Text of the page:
Regina Konstantinova — Once upon a time, Boston-based amateur illustrator Pat Hines decided to create his own graphic novel, Camp Redblood and the Essential Revenge. Being bad at Photoshop and other programs, he worked exclusively in Microsoft Paint for over 10 years, honing his craft working long overnights at a hospital reception desk.
"I prefer MS Paint because I tend to be overwhelmed by more advanced programs like Photoshop. I enjoy working within Paint's constraints," the artist told Sputnik.
Patrick revealed he had been working on the concept of his novel since 2008 and first started it in 2014. "I finished it in 2015, but it took another year to complete the full-color illustrations," he added.
According to "the Paint guru," his self-published e-book is about a summer camp in the 1980s that seeks revenge after its youngest campers are brutally pranked by a rival camp. "There are a lot of laughs, but also adventures and some elements of supernatural horror. Tonally, the story is a combination of Harry Potter, The Goonies, Dazed and Confused and Animal House," he said.
Believe it or not, all these pics were created with only a mouse in MS Paint. "I created eight full-color illustrations, plus the cover. Each illustration took about a week or two to create," Pat told Sputnik.
"I go over those scribbles and make them very light. I do this with the eraser tool, but I hold down the right button on the mouse," he continued. This "trick" doesn't erase the lines but changes them to whatever your secondary color is in the color palette.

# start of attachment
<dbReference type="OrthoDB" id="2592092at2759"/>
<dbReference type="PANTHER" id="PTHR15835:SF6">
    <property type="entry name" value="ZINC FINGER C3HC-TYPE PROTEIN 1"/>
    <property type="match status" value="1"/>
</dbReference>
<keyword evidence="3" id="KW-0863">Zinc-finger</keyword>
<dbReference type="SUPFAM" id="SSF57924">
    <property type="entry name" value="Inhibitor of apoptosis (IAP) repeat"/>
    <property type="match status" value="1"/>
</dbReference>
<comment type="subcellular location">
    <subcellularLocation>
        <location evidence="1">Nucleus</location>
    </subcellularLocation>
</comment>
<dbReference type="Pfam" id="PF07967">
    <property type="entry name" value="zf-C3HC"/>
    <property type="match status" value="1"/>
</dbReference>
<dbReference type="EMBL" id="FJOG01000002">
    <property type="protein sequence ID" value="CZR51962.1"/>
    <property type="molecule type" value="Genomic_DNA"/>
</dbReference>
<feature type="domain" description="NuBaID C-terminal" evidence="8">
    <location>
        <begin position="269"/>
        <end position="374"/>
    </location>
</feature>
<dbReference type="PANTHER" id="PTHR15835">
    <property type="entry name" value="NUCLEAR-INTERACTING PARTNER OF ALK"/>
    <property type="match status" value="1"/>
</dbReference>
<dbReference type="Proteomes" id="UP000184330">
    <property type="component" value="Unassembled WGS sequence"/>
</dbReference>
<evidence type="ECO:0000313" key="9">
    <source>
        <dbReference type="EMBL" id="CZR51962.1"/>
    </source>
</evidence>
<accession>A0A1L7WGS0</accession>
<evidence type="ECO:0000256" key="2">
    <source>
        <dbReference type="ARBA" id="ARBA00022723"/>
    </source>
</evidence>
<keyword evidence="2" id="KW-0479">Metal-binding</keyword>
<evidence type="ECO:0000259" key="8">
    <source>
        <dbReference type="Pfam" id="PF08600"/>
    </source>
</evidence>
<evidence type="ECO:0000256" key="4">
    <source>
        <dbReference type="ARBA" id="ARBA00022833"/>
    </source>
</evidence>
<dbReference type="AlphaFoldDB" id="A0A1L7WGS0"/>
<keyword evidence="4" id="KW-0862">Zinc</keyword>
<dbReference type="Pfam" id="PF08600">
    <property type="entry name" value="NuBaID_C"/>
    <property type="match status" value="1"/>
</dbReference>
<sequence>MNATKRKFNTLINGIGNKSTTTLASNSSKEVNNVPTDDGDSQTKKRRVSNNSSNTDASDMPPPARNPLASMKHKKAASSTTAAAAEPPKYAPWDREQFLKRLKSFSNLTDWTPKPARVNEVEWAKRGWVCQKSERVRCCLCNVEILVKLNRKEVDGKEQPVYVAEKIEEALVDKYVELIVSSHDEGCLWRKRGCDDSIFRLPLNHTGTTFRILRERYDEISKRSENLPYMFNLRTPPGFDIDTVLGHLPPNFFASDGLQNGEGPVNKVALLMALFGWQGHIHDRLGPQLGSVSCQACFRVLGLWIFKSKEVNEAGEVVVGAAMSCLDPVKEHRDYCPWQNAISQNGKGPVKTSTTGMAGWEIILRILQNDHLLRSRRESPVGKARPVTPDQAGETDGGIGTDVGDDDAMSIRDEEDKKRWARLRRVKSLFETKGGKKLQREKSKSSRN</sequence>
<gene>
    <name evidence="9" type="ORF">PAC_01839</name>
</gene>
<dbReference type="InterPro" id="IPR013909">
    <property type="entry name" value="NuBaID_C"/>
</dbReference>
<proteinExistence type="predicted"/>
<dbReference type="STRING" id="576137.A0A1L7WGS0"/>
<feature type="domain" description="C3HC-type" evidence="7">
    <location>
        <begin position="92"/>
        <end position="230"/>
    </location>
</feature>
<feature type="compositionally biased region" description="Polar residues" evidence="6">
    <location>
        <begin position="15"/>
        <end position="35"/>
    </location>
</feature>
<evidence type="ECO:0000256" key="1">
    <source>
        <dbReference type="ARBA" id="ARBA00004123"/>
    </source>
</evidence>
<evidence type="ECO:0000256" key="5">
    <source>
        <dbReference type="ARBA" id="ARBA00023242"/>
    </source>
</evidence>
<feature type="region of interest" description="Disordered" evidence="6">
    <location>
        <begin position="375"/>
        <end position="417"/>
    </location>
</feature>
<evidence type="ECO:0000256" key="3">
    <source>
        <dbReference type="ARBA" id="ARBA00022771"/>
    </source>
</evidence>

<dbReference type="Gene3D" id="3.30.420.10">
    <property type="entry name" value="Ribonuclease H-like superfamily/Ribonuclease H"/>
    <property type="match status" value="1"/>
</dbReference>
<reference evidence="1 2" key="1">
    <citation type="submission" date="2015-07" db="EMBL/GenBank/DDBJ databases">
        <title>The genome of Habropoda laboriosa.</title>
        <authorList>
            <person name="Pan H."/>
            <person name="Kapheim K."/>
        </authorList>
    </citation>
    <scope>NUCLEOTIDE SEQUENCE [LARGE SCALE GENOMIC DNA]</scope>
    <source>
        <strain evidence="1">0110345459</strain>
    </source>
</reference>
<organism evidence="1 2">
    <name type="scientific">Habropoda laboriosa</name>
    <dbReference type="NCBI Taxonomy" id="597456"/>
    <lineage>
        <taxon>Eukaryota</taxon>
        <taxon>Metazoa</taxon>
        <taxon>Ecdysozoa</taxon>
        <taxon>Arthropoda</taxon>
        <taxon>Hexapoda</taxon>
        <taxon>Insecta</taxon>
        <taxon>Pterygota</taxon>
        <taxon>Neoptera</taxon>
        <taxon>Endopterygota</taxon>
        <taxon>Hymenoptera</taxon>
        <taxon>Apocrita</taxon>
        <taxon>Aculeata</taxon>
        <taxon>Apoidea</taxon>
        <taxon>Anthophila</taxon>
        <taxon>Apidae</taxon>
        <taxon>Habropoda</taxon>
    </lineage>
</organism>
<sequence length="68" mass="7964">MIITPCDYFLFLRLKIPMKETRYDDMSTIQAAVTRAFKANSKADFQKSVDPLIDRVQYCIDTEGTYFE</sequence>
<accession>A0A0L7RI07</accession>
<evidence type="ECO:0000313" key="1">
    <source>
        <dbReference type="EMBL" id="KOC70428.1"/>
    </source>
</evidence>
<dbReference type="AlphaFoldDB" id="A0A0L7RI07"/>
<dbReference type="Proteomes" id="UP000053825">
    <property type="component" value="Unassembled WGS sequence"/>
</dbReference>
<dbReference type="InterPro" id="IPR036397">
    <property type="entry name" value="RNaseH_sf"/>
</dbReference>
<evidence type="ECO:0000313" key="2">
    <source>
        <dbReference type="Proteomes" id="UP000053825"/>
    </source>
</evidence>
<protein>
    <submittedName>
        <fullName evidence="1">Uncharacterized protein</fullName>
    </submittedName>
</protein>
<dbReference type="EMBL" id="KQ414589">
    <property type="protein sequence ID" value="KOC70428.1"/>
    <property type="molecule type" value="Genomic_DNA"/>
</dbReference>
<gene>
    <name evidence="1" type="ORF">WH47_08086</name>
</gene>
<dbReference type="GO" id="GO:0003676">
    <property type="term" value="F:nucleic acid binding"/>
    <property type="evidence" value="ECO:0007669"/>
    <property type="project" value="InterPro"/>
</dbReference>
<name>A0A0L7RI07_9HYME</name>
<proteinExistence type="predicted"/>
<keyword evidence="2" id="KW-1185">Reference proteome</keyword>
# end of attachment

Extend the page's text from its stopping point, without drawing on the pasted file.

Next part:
"Then I use the line tool to create the line art, going over the scribbles. After that, I erase the original scribbles completely. This is my version of layers. After that, I just color in everything using Paint's color palette," Patrick explained.
Meanwhile, Microsoft announced it was going to remove its basic graphics editing program in a future Windows update. The news was followed by an incredible outpouring of support and nostalgia around MS Paint, which first appeared in Windows 1.0 more than 32 years ago.
The public reaction made the company rethink the program's fate. "MS Paint fans rejoice: The original art app isn't going anywhere — except to the Windows Store for free!" the company wrote in a blog post.
Of course, Patrick Hines was very pleased that they are keeping it. "I have several versions of the program on separate computers, so I would have been able to go on using the program, but it would have been a shame if younger users never got to experience the unique charms of MS Paint. I think a lot of budding digital artists use it when they're kids, then move on to more advanced programs. It's a lovely little program," he said.